NEW YORK (TheStreet) -- Although both SPDR Gold Shares (GLD) and Market Vectors Gold Miners ETF (GDX) have developed strong bottoming formations over the past year, price breakouts to the upside have been put on hold as PowerShares DB US Dollar Index Bullish (UUP) and SPDR S&P 500 (SPY) continue to move higher.
The U.S dollar and gold tend to trade in opposite directions as many money managers consider the precious metal a way to hedge against inflation. The negative correlation has held up recently as dollar strength due to improving U.S. fundamentals has weighed on buying support for the metal.
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In July, strong U.S. labor market and manufacturing data proved to analysts that although pockets of weakness remain in the economy, as a whole, improvement is taking shape.
Meanwhile, gold is bid higher during times of fear as a way to hedge geopolitical risks. As tension increased in Ukraine and Gaza earlier in the year, gold kept a solid bid underneath it.
The odds, however, now favor that escalation of violence in both regions will diminish rather than become significantly greater. This belief has led investors to sell some of their gold and gold mining holdings, while pursuing stronger investments among U.S. equities.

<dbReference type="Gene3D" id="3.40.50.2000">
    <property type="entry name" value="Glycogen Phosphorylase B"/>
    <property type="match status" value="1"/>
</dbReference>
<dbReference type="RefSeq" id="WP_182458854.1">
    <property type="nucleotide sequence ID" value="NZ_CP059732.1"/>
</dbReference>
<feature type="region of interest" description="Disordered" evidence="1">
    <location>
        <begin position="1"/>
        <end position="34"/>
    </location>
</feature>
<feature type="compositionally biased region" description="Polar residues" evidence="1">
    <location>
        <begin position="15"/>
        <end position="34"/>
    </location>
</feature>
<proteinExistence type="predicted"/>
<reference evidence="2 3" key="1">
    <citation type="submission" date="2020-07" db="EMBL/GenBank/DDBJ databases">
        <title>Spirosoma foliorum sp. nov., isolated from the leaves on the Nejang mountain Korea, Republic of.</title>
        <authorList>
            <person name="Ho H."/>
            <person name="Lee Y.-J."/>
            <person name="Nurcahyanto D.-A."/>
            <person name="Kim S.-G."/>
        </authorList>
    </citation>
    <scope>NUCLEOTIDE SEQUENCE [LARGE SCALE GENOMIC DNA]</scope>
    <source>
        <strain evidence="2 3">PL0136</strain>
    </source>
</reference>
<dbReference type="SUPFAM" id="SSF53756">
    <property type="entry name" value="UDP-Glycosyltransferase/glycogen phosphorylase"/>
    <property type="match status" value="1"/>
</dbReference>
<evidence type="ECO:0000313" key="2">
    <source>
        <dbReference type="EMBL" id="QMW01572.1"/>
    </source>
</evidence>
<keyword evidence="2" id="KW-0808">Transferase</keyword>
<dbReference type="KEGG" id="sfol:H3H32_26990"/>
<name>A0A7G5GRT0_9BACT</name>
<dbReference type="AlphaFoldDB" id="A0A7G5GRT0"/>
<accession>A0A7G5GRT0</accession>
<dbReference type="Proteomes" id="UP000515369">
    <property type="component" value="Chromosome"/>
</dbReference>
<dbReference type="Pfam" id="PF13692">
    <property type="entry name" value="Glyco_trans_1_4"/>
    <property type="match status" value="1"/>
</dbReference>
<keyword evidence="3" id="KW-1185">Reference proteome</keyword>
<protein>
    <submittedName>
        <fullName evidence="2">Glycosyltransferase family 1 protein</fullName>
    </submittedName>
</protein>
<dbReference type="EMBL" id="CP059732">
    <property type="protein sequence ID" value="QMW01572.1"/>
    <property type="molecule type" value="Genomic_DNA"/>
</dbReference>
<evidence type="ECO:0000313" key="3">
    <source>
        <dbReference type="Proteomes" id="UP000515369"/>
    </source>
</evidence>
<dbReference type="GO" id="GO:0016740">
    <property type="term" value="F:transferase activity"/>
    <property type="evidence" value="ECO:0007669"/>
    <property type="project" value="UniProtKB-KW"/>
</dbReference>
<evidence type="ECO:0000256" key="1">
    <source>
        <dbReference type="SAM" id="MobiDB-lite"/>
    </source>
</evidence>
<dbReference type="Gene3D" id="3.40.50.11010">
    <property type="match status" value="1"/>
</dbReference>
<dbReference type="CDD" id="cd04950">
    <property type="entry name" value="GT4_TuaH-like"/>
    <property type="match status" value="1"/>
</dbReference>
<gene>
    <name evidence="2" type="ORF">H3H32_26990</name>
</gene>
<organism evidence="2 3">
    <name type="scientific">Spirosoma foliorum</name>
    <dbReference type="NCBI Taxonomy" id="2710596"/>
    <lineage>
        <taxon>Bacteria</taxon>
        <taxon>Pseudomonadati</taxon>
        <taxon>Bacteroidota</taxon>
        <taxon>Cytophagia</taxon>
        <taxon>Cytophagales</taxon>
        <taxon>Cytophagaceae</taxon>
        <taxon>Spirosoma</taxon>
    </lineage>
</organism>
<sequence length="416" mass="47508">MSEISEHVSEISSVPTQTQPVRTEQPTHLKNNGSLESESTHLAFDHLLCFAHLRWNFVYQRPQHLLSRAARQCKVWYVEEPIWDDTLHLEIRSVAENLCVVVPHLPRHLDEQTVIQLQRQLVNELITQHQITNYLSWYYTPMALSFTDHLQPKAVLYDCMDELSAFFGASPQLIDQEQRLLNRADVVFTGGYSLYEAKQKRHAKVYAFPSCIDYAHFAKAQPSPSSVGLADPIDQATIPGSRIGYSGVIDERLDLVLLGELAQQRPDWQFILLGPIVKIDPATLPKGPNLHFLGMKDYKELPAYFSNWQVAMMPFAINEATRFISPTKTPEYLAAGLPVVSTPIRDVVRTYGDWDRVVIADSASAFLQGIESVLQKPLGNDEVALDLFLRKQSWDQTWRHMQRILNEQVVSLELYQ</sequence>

Many believed that second-quarter U.S. earnings would underperform expectations, thus being a catalyst for a decline in equity markets. That has not been the case yet, as moods remain upbeat with close to half the companies in the S&P 500 having already reported.
Nearly 68% of S&P 500 companies have posted earnings that topped expectations, according to Thomson Reuters data, above the long-term average of 63%. On the revenue side, 62.1% have beaten analysts' forecasts, compared with the historical average of 61%.
Stronger earnings have kept funds in U.S. equities, limiting the gains of precious metals and precious metal miners.
Recent weakness in precious metals and miners does not, however, mean that the longer trend will still not be higher. The long-term base in still in place but has simply lacked a catalyst to ignite buying pressure that would lead to a breakout higher.
The catalyst could come in the form of falling equity markets or heightened geopolitical tension throughout the world. But until such an event comes about, the U.S. dollar and equity markets look like the best place to park your money.
At the time of publication, the author held no positions in any of the stocks mentioned, although positions may change at any time.
This article represents the opinion of a contributor and not necessarily that of TheStreet or its editorial staff.